Two large snowstorms on adjacent weekends are likely noticed with a bit of concern even in Maine. First, we had the whiteout and then less than a week later another layer of snow with sleet glazing everything with a thick layer of ice. Icing on a cake is the final touch to enhance a delicious product, but a layer of ice that requires chopping with a shovel to remove the snow below is only bound to enhance frustration.
For the cook, such days are designed to be spent in the kitchen. They are ideal for rediscovering old recipes for slow cooked dishes to perfume the warm kitchen. Stews of all types come to mind with their hearty flavors to warm anyone, whether they have been battling the elements or just watching the swirling ice crystals outside from a window. Thumbing through my old, yellowed copy of Fernande Garvin’s “The Art of French Cooking” (1958), another recipe caught my eye, somewhat similar to the more familiar Boef Bourguignon, but with the added flavors of salt pork or in my slightly modified version, bacon.
Boef ‘en Daube’
Prepare the vegetables by slicing 2 medium onions, 2 medium carrots sliced in 1-inch pieces, and 2 chopped garlic cloves.
Cook 3 slices of thick bacon in a pan, remove at only partially crisp stage and place in the bottom of a Dutch oven or a heavy baking pot with a tight lid. Layer the vegetables on top of the bacon.
Pour off most of the fat from the pan and quickly brown in batches, 1 and 1/2 lb sirloin tips cut in 1 and 1/2-inch pieces. Layer the browned meat on top of the vegetables, sprinkle with 1 tsp salt, 1/4 tsp pepper, 1 tsp thyme and add 1 bay leaf.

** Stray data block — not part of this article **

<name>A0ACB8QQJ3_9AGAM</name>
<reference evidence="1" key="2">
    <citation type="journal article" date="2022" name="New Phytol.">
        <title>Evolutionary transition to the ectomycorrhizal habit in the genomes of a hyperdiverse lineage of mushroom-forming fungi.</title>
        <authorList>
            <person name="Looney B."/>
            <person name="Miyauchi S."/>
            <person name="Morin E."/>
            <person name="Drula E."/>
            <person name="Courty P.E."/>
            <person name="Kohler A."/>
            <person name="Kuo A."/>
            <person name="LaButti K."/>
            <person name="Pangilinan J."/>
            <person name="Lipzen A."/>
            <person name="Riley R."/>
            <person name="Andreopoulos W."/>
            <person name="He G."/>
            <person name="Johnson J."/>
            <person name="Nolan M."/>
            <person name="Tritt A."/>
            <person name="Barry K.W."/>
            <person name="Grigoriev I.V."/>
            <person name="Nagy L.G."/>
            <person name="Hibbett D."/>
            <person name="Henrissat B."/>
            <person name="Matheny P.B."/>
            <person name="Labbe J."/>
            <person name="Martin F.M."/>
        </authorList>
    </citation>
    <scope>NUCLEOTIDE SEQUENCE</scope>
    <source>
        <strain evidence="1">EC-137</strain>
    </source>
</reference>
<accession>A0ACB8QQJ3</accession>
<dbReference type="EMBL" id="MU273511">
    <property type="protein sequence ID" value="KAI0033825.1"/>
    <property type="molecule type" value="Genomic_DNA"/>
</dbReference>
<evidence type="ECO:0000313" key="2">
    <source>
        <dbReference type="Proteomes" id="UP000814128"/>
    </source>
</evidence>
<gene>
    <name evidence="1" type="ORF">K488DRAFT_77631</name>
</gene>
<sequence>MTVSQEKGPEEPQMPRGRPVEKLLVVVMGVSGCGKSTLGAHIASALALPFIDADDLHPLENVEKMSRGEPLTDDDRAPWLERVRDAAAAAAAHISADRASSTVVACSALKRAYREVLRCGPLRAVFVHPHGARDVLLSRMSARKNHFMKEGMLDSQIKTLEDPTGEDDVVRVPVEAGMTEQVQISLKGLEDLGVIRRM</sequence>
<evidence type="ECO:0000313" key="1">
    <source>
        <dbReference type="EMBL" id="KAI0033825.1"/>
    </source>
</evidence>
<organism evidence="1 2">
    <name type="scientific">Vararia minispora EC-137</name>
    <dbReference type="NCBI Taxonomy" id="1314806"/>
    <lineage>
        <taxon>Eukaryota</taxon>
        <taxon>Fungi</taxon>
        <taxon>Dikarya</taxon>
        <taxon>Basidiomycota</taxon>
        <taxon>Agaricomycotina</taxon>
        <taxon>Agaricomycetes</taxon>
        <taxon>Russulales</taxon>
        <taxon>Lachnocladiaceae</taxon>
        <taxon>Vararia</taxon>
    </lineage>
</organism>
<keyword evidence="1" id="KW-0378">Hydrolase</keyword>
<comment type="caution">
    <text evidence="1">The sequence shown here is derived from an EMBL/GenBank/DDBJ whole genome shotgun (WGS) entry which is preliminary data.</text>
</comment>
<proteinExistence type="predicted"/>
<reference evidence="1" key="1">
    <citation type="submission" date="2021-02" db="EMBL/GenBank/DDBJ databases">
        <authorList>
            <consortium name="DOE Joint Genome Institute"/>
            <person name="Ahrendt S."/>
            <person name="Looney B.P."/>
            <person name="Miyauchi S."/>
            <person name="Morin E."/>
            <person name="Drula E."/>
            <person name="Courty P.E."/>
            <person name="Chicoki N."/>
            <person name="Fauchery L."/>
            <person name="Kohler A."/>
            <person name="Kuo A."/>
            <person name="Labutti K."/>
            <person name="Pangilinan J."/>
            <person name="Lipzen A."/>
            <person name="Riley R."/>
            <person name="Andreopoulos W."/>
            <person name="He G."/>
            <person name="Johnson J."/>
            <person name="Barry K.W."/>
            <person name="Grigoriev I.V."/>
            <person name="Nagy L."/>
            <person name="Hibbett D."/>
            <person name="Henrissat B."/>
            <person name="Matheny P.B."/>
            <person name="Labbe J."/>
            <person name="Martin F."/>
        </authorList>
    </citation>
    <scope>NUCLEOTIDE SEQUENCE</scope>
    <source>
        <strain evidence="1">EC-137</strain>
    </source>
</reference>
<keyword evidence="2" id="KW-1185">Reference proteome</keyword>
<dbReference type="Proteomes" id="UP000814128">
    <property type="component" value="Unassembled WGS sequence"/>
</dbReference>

Scrape the browned bits from the pan with 2 cups dry red wine and pour over the meat. Cover tightly and bake at 350 degrees 2 hours.
While the meat is baking, slice 4 oz fresh mushrooms and fry them in 2 tbsp butter, seasoning with salt and pepper. After two hours baking, uncover the meat, add the mushrooms, and stir in 2 tbsp tomato paste dissolved in 1/3 cup red wine. Cover the pot tightly again and continue to bake for an additional 30 minutes. Serve hot with flat noodles or potatoes. This dish can be prepared in advance and reheated or frozen, with enhanced flavors upon reheating.
To keep our dinner plates colorful, our flavorful beef was accompanied by fresh green beans paired with shiitake mushrooms and crisped shallots.
String beans with shiitake and shallots
Trim, wash and cook 3/4 lb green string beans in salted water for 3 minutes. Chill in ice water to crisp.
Heat 2 tbsp grapeseed oil in a large pan and fry 2 thinly sliced large shallots to crisp. Remove from the pan, add 2 tbsp butter and fry 4 oz sliced shiitake to brown 3-4 minutes without turning, stir mushrooms and season with salt and pepper and 1 tbsp lemon juice. Reduce heat, add 2 more tbsp butter and the beans. Toss the beans with melted butter and mushrooms to heat, sprinkle with 1-2 tbsp red wine vinegar. Remove from heat and toss with the shallots. Serve sprinkled with toasted sesame seeds.
It surely may be cold outside, but the developing fragrances of a slow-cooked meal are sure to permeate the whole house and will chase away the chill with a most savory dinner.
(I. Winicov Harrington, of Waldoboro, is the author of “How to Eat Healthy and Well for Less Than $5.00 a Day: The Smart-Frugal Food Plan.” For more information, go to winicov-harrington.com.)